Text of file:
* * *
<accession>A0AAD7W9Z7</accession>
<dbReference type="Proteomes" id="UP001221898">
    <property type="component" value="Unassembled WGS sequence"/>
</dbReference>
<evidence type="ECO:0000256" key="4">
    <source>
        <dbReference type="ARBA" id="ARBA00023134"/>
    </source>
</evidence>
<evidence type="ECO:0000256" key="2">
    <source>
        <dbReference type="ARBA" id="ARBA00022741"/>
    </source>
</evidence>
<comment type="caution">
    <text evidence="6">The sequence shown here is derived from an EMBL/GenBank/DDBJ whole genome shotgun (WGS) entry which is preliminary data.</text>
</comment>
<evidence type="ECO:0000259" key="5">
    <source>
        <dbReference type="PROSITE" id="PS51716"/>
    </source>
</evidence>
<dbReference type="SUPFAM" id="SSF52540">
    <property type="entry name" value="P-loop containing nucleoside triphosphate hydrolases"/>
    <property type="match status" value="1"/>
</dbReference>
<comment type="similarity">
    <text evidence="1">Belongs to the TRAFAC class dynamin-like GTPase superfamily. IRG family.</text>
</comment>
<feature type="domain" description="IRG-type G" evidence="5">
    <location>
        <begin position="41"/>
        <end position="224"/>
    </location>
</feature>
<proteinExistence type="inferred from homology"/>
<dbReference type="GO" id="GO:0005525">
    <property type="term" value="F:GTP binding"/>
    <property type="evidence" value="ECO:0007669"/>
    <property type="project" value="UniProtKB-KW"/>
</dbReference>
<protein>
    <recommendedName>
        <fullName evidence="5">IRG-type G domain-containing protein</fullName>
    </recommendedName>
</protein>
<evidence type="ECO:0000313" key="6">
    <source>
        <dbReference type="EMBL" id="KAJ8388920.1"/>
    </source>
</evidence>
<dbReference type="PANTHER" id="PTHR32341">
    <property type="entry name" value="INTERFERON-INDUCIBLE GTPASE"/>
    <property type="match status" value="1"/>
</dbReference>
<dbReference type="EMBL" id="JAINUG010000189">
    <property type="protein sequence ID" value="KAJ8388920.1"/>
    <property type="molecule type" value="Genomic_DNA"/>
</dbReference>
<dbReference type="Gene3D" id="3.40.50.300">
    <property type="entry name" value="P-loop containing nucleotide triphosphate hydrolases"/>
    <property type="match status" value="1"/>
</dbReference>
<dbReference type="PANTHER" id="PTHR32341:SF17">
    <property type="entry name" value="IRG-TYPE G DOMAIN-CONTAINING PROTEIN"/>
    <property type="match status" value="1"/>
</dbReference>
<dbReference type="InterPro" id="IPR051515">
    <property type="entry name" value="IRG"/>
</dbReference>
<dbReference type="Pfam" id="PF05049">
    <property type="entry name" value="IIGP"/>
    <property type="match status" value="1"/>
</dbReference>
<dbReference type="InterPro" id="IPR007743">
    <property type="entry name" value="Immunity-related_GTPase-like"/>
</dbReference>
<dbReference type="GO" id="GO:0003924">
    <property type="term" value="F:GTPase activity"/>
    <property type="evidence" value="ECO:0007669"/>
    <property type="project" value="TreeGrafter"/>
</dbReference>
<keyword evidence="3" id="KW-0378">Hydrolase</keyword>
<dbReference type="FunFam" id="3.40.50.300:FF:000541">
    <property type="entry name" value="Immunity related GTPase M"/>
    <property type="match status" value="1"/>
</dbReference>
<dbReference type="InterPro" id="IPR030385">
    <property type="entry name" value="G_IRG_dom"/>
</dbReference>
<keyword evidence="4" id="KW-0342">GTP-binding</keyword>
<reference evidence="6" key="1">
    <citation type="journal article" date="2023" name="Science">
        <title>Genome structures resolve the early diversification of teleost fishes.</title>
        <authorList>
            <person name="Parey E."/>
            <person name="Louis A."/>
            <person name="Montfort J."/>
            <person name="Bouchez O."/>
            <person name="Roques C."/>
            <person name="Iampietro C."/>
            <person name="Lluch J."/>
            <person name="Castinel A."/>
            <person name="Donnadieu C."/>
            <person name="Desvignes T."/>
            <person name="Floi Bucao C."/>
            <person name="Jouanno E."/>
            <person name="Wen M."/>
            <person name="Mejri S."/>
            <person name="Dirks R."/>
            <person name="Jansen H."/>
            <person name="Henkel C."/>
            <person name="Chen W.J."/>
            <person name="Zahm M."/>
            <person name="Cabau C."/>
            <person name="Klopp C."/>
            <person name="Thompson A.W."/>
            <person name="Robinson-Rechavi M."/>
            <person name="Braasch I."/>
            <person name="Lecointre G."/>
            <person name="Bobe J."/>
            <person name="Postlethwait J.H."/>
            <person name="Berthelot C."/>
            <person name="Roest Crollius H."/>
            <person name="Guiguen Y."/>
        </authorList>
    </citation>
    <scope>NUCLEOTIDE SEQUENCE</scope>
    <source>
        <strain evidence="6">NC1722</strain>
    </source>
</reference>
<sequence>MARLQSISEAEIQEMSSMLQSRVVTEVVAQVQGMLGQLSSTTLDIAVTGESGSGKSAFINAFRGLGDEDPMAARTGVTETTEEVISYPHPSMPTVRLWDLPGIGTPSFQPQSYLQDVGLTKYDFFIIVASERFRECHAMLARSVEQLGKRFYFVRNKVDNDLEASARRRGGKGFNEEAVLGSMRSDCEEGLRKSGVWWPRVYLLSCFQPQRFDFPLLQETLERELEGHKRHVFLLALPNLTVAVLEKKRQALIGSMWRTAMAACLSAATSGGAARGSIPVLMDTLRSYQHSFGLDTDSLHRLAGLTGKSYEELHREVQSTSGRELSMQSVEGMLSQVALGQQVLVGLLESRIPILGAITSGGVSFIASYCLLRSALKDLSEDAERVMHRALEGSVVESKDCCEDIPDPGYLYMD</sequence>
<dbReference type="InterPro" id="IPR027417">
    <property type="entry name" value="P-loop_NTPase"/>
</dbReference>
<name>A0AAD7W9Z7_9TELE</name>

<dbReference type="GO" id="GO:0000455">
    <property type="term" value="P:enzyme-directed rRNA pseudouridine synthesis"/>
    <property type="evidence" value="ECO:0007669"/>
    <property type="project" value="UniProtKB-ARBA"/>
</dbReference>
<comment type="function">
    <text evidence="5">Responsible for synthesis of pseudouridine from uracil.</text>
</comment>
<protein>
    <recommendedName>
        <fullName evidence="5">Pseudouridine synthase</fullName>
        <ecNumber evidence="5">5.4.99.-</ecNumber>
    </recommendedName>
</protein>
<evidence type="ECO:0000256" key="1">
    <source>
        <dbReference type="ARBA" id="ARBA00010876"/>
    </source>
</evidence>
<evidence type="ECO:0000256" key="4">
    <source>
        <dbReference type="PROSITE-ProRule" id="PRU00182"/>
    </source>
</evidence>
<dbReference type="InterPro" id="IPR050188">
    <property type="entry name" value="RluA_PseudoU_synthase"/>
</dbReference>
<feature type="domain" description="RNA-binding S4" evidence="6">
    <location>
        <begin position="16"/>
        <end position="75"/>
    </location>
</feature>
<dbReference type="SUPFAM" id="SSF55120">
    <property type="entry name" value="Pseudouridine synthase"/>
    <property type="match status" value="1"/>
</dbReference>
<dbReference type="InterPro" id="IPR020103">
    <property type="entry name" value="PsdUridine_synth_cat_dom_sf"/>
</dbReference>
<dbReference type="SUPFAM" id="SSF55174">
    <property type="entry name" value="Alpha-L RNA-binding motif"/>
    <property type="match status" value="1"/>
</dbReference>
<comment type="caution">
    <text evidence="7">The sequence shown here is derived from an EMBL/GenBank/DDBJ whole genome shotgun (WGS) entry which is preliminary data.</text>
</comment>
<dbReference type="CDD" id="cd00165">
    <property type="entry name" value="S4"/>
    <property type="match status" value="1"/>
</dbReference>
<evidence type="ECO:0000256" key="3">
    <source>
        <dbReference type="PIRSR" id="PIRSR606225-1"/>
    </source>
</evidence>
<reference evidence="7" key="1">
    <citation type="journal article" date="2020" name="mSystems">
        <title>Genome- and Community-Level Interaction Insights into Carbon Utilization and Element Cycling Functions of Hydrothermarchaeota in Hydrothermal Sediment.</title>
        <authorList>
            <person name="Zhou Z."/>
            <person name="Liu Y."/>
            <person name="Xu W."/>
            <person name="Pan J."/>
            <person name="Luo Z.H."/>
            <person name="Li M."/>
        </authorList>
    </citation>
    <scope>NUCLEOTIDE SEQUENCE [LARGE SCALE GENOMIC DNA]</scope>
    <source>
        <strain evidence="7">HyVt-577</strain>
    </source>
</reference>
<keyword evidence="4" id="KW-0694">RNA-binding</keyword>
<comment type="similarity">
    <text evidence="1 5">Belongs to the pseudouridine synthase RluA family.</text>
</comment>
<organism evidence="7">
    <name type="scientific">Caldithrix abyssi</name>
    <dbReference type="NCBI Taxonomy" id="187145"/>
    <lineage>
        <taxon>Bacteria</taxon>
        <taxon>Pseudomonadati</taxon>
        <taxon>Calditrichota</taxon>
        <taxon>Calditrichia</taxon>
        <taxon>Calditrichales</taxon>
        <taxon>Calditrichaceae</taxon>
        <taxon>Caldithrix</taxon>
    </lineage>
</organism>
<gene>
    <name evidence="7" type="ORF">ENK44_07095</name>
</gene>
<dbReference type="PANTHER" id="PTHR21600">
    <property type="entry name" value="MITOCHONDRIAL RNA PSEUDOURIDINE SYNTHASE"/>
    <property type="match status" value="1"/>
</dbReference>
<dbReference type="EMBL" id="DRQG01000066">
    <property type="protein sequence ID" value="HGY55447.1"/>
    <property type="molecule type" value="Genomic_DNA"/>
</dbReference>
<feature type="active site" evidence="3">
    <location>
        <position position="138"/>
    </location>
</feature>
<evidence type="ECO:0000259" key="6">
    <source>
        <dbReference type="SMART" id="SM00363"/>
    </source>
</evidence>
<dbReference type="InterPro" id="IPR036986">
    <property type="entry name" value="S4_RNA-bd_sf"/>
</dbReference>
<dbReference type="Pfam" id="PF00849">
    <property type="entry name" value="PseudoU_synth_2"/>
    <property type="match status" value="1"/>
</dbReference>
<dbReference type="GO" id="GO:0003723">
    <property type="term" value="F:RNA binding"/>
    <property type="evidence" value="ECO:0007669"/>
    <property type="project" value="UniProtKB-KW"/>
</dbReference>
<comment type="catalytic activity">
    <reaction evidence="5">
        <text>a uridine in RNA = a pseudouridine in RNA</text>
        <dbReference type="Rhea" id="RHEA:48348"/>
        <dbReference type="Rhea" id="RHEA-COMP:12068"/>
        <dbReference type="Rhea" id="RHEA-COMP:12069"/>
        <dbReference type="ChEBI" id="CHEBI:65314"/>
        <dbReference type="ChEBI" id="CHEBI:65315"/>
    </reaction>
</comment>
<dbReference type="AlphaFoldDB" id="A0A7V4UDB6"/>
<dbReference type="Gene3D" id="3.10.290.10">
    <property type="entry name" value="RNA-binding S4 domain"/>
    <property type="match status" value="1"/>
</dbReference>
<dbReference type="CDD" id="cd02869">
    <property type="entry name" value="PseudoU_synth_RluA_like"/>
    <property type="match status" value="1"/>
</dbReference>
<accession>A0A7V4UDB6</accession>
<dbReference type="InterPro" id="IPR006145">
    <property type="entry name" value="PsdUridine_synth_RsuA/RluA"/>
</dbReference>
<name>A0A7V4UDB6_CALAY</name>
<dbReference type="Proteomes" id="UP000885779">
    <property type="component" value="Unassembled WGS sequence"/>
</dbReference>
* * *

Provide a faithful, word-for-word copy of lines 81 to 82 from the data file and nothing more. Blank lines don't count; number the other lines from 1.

    <property type="project" value="TreeGrafter"/>
</dbReference>